Down 20th street to Constitution, I pass security guards at various checkpoints, though I've never taken the time to identify the specific buildings they guard. Eventually, after the stop-and-go rhythms of walk signals and traffic lights, I reach the footpaths. They are paved in concrete, in asphalt, in cobblestones, in sand. They twist and wind around each other, ordered in their disorder. Most days I choose a light concrete path and let it lead me to the white stone temple where Lincoln sits, enthroned and mildly menacing to us, poor tiny mortals gazing up at him. I've wondered, many times, what it is we worship in that temple; for we worship something, some vague American thing.
Rarely, in fact only once have a taken that first right turn onto another footpath sloping gently into disaster. On that path thick black stones rise slowly higher as I pass, first to my knees, then my shoulder until finally they tower over me, reflecting my image back to me through a haze of dead men's names. I feel strange there, guilty. It is not my war. I cannot reconcile with it, claim it, comprehend it. The other war memorials here are kinder to me. They splay out easily, telling me their tales of honor won and wrong defeated. They do not mix tragedy with victory. They do not bury me in dead men's names.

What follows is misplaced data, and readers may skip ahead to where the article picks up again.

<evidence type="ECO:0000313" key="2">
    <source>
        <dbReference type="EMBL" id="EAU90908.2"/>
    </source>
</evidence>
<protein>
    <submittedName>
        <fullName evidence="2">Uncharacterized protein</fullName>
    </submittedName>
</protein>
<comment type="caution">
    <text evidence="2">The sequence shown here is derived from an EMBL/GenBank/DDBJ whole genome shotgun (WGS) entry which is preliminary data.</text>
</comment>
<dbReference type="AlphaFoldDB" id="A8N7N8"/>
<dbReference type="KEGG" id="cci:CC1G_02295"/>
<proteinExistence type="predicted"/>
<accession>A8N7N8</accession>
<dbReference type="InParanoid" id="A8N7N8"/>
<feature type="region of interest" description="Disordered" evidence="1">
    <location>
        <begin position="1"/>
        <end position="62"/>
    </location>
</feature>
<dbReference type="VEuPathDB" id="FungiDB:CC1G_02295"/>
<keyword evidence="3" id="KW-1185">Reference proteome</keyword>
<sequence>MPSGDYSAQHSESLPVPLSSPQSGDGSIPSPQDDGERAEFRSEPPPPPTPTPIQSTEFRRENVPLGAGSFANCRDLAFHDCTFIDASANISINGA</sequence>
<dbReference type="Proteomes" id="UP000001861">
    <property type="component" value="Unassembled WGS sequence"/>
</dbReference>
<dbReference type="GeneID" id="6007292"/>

Washington's is as unambiguous as they come. I do not go too close to that memorial, of course. I am not welcome there, not really. I am American, yes, and a patriot too. But there is something uniquely unwelcoming to me, as a woman, about the towering phallic symbol.
On the way back, walking north again toward Pennsylvania Avenue, I pass Isabella Reina. She is surprisingly short, and almost crudely shaped in iron turned all shades of blue and green. Perhaps because her placard is in Spanish, perhaps because she stands just off the beaten path, or perhaps because she is a woman among so many men, I find I like her best of all.